"It's dangerous to go down a path of looking at reducing government expenditures and dealing with the deficit, in terms of public sector's programs and services, without talking to people." - Judy Wasylycia-Leis, Public Services Foundation of Canada chairperson.
By Peter Hendra, The Whig-Standard
Simply trimming public services isn't the only way the Ontario government can reduce its deficit, the head of a rival commission says.
Judy Wasylycia-Leis, a former MP who heads the Public Services Foundation of Canada's Commission on Quality Public Services and Tax Fairness, said Thursday the Ontario government-appointed commission headed by economist Don Drummond is simply looking at ways of saving money through cuts rather than also looking at how more money can be generated.
"He has not been given a mandate to looking at revenue options at all," Wasylycia-Leis said in an interview. "He's really operating without half the equation."
The Drummond Commission's report is expected by the end of the month. It's expected that the report will recommend some budgets be slashed by as much as 30%. Nothing will be spared, Drummond has told the media.
Wasylycia-Leis and the Public Services Foundation feel differently, however. It's important, she said, "to pursue revenue options so the Ontario government isn't locked into simply cutting back, downsizing, outsourcing and offloading as a means to deal with their fiscal requirements."
A number of guest speakers addressed the 50 or so people in attendance Thursday afternoon at a public meeting held upstairs at the Kingston Frontenac Public Library's central branch. Kingston was the first stop on the commission's 12-city Ontario tour to solicit public opinion of how to get the provincial deficit under control.
Another major flaw of the Drummond Commission, Wasylycia-Leis said, is that it hasn't bothered to hear what the public has to say.
"It's dangerous to go down a path of looking at reducing government expenditures and dealing with the deficit, in terms of public sector's programs and services, without talking to people," she said.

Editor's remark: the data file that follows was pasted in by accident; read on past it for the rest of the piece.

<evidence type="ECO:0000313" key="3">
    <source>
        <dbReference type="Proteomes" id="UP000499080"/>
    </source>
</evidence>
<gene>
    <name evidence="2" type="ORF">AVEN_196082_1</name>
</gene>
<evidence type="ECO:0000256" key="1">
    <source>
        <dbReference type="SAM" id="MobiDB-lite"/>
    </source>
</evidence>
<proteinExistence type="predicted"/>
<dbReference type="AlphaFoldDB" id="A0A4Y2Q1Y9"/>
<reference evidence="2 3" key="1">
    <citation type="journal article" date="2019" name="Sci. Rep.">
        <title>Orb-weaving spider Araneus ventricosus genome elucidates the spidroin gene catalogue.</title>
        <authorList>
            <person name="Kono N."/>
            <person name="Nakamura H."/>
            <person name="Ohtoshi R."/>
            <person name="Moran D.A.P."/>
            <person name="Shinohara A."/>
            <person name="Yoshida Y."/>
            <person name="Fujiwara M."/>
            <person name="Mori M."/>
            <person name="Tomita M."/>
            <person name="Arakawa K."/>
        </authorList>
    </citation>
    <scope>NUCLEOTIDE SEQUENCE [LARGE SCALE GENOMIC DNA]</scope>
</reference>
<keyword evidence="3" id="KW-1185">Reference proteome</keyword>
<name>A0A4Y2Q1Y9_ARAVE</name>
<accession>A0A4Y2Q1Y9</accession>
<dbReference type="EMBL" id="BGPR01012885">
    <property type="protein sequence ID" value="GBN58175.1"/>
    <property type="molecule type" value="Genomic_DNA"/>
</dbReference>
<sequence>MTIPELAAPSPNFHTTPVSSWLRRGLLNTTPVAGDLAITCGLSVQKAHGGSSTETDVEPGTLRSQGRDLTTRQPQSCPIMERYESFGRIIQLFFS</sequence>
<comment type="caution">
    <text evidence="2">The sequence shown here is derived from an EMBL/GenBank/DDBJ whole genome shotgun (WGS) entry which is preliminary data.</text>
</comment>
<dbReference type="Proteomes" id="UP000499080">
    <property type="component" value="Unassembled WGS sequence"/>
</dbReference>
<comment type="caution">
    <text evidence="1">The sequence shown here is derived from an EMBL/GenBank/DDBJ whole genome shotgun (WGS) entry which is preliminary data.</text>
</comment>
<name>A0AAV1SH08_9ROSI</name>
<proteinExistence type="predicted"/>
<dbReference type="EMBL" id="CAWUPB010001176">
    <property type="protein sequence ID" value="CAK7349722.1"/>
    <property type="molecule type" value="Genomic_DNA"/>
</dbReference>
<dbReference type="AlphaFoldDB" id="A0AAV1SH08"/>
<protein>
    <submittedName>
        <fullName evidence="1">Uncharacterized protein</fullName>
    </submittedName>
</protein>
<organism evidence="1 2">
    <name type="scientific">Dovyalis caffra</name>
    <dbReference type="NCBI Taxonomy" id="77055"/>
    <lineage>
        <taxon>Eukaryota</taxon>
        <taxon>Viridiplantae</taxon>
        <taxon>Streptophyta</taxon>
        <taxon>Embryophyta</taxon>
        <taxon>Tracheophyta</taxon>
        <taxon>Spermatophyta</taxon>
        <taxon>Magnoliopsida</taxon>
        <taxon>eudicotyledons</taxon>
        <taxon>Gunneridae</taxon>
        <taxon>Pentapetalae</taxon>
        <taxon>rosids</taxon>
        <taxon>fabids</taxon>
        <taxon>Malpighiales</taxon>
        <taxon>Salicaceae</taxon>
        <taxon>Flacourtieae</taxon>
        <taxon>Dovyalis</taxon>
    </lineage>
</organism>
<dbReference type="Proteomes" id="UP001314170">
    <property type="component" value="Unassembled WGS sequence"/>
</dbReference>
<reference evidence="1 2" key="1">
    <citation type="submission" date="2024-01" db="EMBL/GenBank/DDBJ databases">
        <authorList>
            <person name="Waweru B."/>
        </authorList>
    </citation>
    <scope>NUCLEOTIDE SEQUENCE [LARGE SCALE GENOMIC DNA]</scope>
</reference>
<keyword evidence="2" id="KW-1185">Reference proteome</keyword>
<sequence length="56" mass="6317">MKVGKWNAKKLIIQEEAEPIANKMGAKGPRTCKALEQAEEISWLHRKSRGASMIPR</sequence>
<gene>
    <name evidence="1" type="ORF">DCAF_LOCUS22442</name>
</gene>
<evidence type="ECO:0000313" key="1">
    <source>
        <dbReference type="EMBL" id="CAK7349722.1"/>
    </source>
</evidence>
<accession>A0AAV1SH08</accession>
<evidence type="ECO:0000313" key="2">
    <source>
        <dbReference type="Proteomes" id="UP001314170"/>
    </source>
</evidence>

The presenters at the public meeting focused on flaws in the current tax system.
"Today, we heard primarily from folks who believe that there should be a levelling out of tax responsibility in terms of the corporate sector versus the individual sector," Wasylycia-Leis said, "and in terms of closing the wage gap between the wealthy and the poor.
"Those are very important suggestions that will be taken into account, but bear in mind it's the first day."
Wasylycia-Leis, who unsuccessfully ran to be mayor of Winnipeg in 2010, said that she isn't on the foundation's payroll, and that she is simply there to gather information with which to produce a report. That report is to be submitted before the Ontario government presents its budget.
"Of course, I come in, and this foundation comes in, with a perspective around the defence and the preservation of valuable public services, but that doesn't mean we're not open to receiving presentations and ideas for reform of those public services, for how the services are delivered, and if there are better ways we can meet the needs who, without them, would be forced into poverty and dire consequences," she said.
Wasylycia-Leis was encouraged by the turnout during the afternoon meeting and hoped it was indicative of what was to come in the coming weeks.
"We believe that the power of people speaking in such numbers as we saw today and with such passion as we saw today will have an impact on the government's final decisions and, if there is any kind of direction to try to focus only on reducing public services to deal with the deficit, that this will temper this," she said.
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